Part "1984," part "Brave New World," part ripped from the Mueller report, all original


Christopher Brown

Rule of Capture: A Novel

Harper Voyager

Paperback (also available as an e-book, an audiobook, and on audio CD), 978-0-0628-5909-9, 400 pgs.,  $15.99

August 13, 2019


What happens when the “people with the power and money . . . know democracy is no longer on their side”?


The United States has lost an orbital war with China, and now you need a passport to visit Hawaii—if you can get a passport, that is. Passports are now apps, which can be revoked from D.C. at will. The US is sliding toward another civil war after a controversial election, and the reigning executive is cracking down on dissidents who think dictatorship is a bad idea.  


Enter Danny Kimoe, a Houston attorney who takes appointments from the court, doing his hamstrung best to defend these subversives, who are tried by star chamber. His newest client is Xelina Rocafuerte, a young filmmaker who was in the wrong place at the right time. The government suspects she has evidence of an assassination committed by friends of the regime. As Kimoe attempts to free his client from specious charges (propagandist for the insurrection), he finds that another of his cases is tied to Rocafuerte’s and stumbles into a conspiracy that threatens not just his clients, but the entire country.


Christopher Brown’s second novel, Rule of Capture, is set in the world of his first, Tropic of Kansas (Harper Voyager, 2017), a dystopian future of environmental and political catastrophe, the United States broken into warring territories. Rule of Capture is the first in a planned series of legal thrillers, and if this first installment is any indication, I will buy the others the day they appear on shelves, mute my phone, and cancel all appointments for the next couple of days. Rule of Capture is part 1984, part Brave New World, part ripped from the Mueller report, though it transcends the current occupant of the White House. Brown has taken all the dissonant noise and distilled it, then extrapolated to a possible logical endpoint.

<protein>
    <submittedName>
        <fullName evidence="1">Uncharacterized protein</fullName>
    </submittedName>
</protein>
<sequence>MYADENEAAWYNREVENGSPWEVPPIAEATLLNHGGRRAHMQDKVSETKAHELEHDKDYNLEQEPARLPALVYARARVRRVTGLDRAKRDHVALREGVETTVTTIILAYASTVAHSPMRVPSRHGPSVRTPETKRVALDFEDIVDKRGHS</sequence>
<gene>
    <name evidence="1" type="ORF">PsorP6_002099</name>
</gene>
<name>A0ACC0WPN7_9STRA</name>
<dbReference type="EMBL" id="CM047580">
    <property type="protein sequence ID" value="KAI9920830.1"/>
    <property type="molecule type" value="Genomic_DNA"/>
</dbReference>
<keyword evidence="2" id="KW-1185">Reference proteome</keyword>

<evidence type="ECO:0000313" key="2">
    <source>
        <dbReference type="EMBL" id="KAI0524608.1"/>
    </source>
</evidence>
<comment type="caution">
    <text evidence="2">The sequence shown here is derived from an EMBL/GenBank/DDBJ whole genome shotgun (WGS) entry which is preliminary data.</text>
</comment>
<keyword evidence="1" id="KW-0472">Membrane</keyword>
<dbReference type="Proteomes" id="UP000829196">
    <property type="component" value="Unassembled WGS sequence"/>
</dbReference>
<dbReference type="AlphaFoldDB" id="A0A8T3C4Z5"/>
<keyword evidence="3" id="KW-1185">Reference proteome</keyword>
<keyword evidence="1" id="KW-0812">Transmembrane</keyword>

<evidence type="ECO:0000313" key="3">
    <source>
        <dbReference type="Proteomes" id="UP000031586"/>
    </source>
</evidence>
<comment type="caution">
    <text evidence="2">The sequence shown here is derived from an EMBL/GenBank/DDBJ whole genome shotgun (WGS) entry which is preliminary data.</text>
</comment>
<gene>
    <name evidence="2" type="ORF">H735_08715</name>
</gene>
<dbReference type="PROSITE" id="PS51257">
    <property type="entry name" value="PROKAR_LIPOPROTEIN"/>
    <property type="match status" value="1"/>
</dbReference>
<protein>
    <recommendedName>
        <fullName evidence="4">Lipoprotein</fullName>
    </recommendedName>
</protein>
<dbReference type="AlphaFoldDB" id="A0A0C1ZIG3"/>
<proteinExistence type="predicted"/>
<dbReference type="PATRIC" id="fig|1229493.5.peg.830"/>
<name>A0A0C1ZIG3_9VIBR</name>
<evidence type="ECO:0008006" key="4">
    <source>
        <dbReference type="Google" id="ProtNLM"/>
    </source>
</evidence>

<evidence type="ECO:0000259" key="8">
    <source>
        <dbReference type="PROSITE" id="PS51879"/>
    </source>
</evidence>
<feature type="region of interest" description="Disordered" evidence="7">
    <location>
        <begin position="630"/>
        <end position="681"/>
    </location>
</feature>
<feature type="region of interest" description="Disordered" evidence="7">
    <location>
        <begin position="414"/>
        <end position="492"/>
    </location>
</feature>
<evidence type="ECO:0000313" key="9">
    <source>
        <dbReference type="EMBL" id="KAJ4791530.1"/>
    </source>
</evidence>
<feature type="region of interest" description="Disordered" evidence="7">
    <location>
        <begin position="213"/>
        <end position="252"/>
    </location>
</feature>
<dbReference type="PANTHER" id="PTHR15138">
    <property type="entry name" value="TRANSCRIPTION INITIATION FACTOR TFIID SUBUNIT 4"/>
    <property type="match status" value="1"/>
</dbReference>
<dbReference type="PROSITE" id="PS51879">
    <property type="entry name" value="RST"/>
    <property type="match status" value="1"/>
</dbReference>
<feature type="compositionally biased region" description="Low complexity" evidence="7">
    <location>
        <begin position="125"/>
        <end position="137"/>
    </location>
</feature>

Flashback chapters set up the premise, personally regarding Kimoe, nationally, and internationally. It’s not necessary to have read Tropic of Kansas before you pick up Rule of Capture. Brown’s narrative flows seamlessly and efficiently, weaving several subplots into the big picture.


Kimoe is a flawed hero, an everyman with a dry, acerbic wit, though naïve and somehow still trusting. An idealist struggling against the evidence that the promise of the country has not been realized (“The future is not your private property, you little trust fund commandos.”), you’ll want to root for him.


Rule of Capture is also very funny. Sometimes it’s a sly wit: “The Nebraskans of the Platte River plains had taken over many of the corner stores in recent years, relying on kinship networks and the informal credit systems they had brought from back home . . . ”; sometimes a wink and a nod—Mayor Donald Barthelme. It is also educational: the lawyer in Brown provides an exposition on the legal theory of the rule of capture—"the Dred Scott of real estate law.”


Brown’s descriptions are vivid, and he’s quite good at trippy dreamscapes in which Kimoe and James Madison have a few beers around an alley trashcan fire, like “a mix between Federalist No. 43 and a drunk poetry reading.”


Brown’s use of language is clever and smart, while instances of purple prose and pedantic speeches, which would be so easy to do given the material, are few. No detail is too small—read every word: an account user name is gaia_llorona; TV pundits “strafe each other with bullet points”; there are “international disaster capitalists” and “catastrophe bonds, which sounded like complex bets on permutations of apocalypse”; a piano man plays “California Über Alles”; the goal of some dissidents is an “Edenic post-racial eco-Texatopia.”


Brown grabs us with the first sentence: “In the year of the coup, Donny Kimoe spent Monday mornings at the federal courthouse trying to help torture victims remember what happened to them in lockup over the weekend.” And he never lets go, intricately plotting and carefully crafting a just-one-more-chapter page-turner about a future that is all too plausible. Brown may be a witch, but let’s hope he’s not a soothsayer.   


Christopher Brown’s debut novel Tropic of Kansas was a finalist for the Campbell Award for best science fiction novel of 2018, and he was a World Fantasy Award nominee for the anthology Three Messages and a Warning. His short fiction and criticism have appeared in a variety of magazines and anthologies, including MIT Technology Review, LitHub, and The Baffler. He lives in Austin, Texas, where he also practices law. You can visit him online here.


Read Lone Star Lit’s interview with Brown here.